The Wind in the Willows is a 1983 British stop motion animated film produced by Cosgrove Hall Films for Thames Television and aired on the ITV network. The film is based on Kenneth Grahame’s classic 1908 novel The Wind in the Willows. It won a BAFTA award and an international Emmy award.

Between 1984 and 1990, Cosgrove-Hall subsequently made a 52-episode television series, with the film serving as a pilot. The film’s music and songs are composed by Keith Hopwood, late of Herman’s Hermits, and Malcolm Rowe. The Stone Roses guitarist John Squire worked on the series as a set artist.

Ub Iwerks (1935)

Balloon Land is a 1935 animated short cartoon film produced and directed by Ub Iwerks as part of the ComiColor Cartoons series. The cartoon is about a place called Balloon Land, whose residents are made entirely out of balloons. The villain in the cartoon is the Pincushion Man, a character who walks around Balloon Land popping the inhabitants with pins.

Starring Billy Bletcher as the Pincushion Man and Leone LeDoux as the Balloon Alarm Babies.

Ub Iwerks was an American animator, cartoonist, character designer, inventor, and special effects technician, who designed Oswald the Lucky Rabbit and Mickey Mouse. Iwerks produced alongside Walt Disney and won numerous awards, including multiple Academy Awards.

The ComiColor Cartoon series is a series of 25 animated short subjects produced by Ub Iwerks from 1933 to 1936. The series was the last produced by Iwerks Studio; after losing distributor Metro-Goldwyn-Mayer in 1934, the Iwerks studio’s senior company Celebrity Pictures had to distribute the films itself. The series was shot exclusively in Cinecolor, a two-color process.

Most of the ComiColor entries were based upon popular fairy tales and other familiar stories, including Jack and the Beanstalk, Old Mother Hubbard, The Bremen Town Musicians, and The Headless Horseman.

Hugh Harman (1931)

Bosko the Doughboy is a one-reel 1931 short subject animated cartoon and is part of the Bosko series. It was directed by Hugh Harman, and first released on October 17, 1931 as part of the Looney Tunes series from Harman-Ising Productions and distributed by Warner Bros.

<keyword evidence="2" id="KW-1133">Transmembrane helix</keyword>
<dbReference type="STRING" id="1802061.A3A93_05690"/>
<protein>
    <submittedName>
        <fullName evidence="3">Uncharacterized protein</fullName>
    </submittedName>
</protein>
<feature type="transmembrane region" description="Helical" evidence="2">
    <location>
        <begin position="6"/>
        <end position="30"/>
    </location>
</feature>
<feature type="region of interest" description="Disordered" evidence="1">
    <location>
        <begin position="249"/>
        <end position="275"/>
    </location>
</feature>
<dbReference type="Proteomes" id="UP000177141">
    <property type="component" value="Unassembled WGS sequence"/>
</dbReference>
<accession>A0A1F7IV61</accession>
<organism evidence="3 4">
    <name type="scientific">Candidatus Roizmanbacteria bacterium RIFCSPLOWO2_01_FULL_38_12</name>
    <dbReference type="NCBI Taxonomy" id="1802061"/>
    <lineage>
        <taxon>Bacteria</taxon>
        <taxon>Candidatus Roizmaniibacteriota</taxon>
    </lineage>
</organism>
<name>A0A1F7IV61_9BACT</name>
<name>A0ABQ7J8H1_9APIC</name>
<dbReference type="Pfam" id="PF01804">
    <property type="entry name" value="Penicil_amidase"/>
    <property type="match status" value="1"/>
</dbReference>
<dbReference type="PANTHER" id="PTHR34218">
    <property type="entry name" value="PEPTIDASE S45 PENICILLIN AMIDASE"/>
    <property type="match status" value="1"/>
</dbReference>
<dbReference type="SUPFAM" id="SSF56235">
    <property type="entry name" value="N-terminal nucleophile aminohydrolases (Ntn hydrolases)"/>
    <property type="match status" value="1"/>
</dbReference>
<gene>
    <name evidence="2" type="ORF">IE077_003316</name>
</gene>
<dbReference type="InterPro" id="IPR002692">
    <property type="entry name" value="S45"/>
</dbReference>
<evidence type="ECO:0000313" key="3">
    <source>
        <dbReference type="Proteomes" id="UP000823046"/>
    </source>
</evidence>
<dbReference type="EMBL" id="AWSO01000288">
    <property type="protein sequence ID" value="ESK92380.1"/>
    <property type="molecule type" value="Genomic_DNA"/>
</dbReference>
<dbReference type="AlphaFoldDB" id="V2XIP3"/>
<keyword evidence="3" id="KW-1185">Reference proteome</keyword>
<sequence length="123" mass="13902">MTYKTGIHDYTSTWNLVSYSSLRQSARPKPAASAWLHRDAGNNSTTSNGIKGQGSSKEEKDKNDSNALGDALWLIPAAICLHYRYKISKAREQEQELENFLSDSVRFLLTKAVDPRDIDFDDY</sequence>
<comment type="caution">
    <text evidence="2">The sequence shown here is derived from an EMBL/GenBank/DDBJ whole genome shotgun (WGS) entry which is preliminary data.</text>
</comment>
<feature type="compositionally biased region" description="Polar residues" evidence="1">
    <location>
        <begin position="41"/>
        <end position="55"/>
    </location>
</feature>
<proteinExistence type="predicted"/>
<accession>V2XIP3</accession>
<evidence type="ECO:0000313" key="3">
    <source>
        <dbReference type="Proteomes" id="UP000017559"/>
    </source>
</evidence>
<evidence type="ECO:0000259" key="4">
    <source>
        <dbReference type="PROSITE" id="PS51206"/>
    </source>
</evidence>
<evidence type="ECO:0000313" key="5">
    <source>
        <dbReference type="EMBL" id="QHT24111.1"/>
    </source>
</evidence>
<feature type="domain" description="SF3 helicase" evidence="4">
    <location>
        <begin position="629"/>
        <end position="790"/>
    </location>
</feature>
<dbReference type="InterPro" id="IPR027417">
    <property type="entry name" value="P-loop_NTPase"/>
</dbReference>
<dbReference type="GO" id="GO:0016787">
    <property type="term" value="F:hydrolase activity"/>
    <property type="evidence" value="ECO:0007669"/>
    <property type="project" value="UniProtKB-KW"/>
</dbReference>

Film score composed by Frank Marsales

Drawn by Rollin Hamilton & Max Maxwell

Bosko the Doughboy is notable for its departure from the standard cartoon formula of its era. Bosko is usually infallibly happy and chipper; Doughboy forces him to drop this demeanor and fight back. Other Bosko shorts concentrate primarily on Bosko cavorting with other characters in a musical wonderland; in Doughboy, Bosko can’t dance more than a few seconds before coming under enemy fire. Bosko’s cartoons generally have little to no conflict; Doughboy is nothing but fighting. In short, Bosko the Doughboy is almost a total departure from other shorts in the series (and from those of other studios of the time). It is usually regarded as a high point of the character’s cartoon career.

Jack King (1935)

Hollywood Capers is a 1935 animated short Looney Tunes film. It stars Beans the Cat in his second solo cartoon, Little Kitty, Oliver Owl, and Porky Pig also makes a cameo.

Beans must sneak past a security guard into a Hollywood film studio. This cartoon features caricatures of W.C. Fields, Charlie Chaplin, Oliver Hardy, and Boris Karloff. This short reuses animation from Buddy’s Beer Garden, specifically the man pouring beer into the mugs. A poster at the bar reads “Hurricane Hardaway”, a reference to director Ben Hardaway. This cartoon entered the public domain in 1963.

Beans the Cat is an animated cartoon character in the Warner Bros. Cartoons series of cartoons from 1935–1936. Beans was the third Warner Bros cartoon character star after Bosko and Buddy. He is voiced by Billy Bletcher and occasionally by Tommy Bond. He was created by director Friz Freleng. The character was featured in nine cartoons made in 1935 and 1936.

Guido Manuli (2012)

A clever 2D cutout animation parodying Disney’s classic Silly Symphony style of cartoons in an absurd and humorous way. Enjoy! Thanks for watching HMC:)

Guido Manuli is an Italian screenwriter, film director, and animator. Born in Cervia in 1939, he started his career in Milan as an illustrator. In 1960 he began collaboration with Bruno Bozzetto, assuming various roles from animator and illustrator to director.

Mannie Davis & John Foster (1947)

The fox convinces the duck that the sky is falling, and the duck tells the hen, and both of them tell the pig, and the three of them tell the King and, the next thing anyone knows is that the whole kingdom is twatting and twittering over the upcoming catastrophe, with the exception of the one who started the rumor. But Mighty Mouse flies in, with a song on his lips, and sets matters straight.

The character was created by story man Izzy Klein as a super-powered housefly named Superfly. Studio head Paul Terry changed the character into a cartoon mouse instead (click here for the Terrytoon theatrical shorts).